Reddit, the sometimes-controversial "front page of the internet," is a powerhouse for traffic and prestige--within the Reddit community, having stories listed on the front page (meaning, what you see when you go to Reddit.com) is a major credibility boost, and for content creators (writers, photographers, artists), a front-page Reddit link can result in hundreds of thousands of hits.
So there's a lot to gain in figuring out Reddit's algorithm, which is used to decide what gets on the front page. And Reddit has been harder to trick than other, similar sites, most notably the old version of Digg, which was notoriously easy to fool. (I used to work for Gizmodo, one of Gawker Media's sites, and we had a system to get just about any story on the front page of Digg with a single email. It was shifty.) But now a new blog post has laid out the algorithm, along with some tips and explanation for what gets on the front page and why.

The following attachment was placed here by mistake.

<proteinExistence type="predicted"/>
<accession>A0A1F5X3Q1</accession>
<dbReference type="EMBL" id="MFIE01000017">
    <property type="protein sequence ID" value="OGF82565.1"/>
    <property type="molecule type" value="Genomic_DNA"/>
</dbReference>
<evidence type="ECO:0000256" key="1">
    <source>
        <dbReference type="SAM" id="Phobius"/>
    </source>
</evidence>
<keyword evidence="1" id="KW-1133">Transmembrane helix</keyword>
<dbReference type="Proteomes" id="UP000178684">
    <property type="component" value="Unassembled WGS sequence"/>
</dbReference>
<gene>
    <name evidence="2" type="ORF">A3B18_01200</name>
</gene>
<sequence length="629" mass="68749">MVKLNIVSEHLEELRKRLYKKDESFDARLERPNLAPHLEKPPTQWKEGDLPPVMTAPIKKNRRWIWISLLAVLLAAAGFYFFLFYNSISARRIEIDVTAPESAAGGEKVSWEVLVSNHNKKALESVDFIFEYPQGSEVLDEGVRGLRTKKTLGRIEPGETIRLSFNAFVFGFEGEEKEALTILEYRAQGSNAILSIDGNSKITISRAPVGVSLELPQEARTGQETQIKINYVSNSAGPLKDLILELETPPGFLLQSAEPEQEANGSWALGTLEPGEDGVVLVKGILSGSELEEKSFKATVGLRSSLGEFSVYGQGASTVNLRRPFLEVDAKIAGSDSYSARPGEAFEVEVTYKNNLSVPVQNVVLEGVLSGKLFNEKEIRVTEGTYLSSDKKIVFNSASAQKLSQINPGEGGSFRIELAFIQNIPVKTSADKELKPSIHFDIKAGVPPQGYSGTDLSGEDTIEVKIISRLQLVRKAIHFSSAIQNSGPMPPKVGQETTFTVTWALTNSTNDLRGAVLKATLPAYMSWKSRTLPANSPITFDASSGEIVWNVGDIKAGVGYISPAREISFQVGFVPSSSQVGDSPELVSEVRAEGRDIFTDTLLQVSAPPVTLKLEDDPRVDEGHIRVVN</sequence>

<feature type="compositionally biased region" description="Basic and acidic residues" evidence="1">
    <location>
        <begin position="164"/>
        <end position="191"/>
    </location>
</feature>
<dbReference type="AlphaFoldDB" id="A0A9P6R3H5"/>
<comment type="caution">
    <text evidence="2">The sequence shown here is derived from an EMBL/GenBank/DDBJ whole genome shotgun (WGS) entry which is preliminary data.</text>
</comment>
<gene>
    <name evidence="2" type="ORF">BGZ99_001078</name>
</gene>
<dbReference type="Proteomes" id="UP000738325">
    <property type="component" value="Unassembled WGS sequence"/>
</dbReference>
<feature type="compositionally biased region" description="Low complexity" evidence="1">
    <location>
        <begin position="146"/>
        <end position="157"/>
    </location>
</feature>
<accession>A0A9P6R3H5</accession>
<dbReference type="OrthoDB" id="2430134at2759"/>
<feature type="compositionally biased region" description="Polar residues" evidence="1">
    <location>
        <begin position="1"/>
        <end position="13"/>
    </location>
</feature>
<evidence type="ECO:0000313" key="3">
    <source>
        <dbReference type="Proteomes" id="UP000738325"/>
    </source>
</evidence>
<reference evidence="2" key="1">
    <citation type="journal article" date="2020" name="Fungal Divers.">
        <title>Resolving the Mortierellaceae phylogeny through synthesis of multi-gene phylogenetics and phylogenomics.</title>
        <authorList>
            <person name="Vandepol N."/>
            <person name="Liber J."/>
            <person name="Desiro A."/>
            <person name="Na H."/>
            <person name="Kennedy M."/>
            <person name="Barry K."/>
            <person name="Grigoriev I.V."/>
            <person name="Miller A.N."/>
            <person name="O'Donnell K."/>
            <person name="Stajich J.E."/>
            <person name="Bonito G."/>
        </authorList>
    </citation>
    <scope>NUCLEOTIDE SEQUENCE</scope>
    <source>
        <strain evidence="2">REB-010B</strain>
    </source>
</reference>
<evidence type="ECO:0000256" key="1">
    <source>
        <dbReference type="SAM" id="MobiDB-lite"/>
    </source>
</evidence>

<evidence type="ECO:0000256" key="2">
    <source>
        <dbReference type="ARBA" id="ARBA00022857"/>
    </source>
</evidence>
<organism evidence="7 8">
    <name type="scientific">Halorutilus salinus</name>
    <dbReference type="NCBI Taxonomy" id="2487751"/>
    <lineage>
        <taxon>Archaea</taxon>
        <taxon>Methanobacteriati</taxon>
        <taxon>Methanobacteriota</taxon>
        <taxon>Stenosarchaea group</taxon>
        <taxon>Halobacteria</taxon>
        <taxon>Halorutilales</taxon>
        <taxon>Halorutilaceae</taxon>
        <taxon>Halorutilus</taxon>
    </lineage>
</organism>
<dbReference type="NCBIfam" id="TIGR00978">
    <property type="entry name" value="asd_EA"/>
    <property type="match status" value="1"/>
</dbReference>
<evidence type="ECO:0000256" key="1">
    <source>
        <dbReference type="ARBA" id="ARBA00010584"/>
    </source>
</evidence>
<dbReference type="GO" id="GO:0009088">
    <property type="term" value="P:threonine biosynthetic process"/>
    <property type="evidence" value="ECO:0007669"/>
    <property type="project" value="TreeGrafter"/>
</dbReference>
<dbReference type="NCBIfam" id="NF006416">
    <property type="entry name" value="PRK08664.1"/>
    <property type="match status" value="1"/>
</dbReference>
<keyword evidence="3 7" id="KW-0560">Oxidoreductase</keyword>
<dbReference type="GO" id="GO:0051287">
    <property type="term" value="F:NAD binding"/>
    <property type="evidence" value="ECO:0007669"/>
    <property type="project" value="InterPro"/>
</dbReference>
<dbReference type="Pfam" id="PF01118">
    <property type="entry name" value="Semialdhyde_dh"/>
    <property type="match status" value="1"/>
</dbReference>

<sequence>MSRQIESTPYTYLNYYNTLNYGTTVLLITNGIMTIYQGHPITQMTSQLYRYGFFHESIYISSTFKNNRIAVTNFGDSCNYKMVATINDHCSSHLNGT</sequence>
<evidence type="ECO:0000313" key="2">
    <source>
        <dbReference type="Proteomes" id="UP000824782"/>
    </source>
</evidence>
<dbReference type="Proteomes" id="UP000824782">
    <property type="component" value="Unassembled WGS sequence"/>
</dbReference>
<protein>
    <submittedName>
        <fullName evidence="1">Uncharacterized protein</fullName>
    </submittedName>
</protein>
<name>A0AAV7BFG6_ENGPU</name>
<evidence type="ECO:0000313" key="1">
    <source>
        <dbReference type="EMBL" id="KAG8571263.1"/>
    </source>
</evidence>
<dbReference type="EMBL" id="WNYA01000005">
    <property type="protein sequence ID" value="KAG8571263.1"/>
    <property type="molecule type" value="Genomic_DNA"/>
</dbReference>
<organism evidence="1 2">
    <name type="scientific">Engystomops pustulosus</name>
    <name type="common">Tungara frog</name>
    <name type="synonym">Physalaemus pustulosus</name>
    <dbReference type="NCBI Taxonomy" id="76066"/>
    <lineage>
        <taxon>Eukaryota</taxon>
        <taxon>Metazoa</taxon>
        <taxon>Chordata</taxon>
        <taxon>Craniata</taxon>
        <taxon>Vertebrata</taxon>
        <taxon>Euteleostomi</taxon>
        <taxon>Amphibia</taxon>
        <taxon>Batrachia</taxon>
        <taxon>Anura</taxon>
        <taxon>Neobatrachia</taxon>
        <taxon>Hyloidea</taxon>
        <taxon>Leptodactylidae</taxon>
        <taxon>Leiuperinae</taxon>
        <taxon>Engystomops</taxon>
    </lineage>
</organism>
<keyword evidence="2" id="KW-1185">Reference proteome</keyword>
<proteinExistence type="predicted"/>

It's not going to let anyone game Reddit's system, really, but it's definitely helpful for people wanting more exposure for their links. Notable conclusions include that new links are weighted more heavily than older stories, controversial stories are not as successful (Reddit has both negative and positive votes, which can cancel each other out), and the first few votes are the most important. So, the ideal Reddit post might be a new, non-controversial picture that accrues a few crucial votes very quickly. Easy! So, um, can I get on the front page please? Here's a good picture: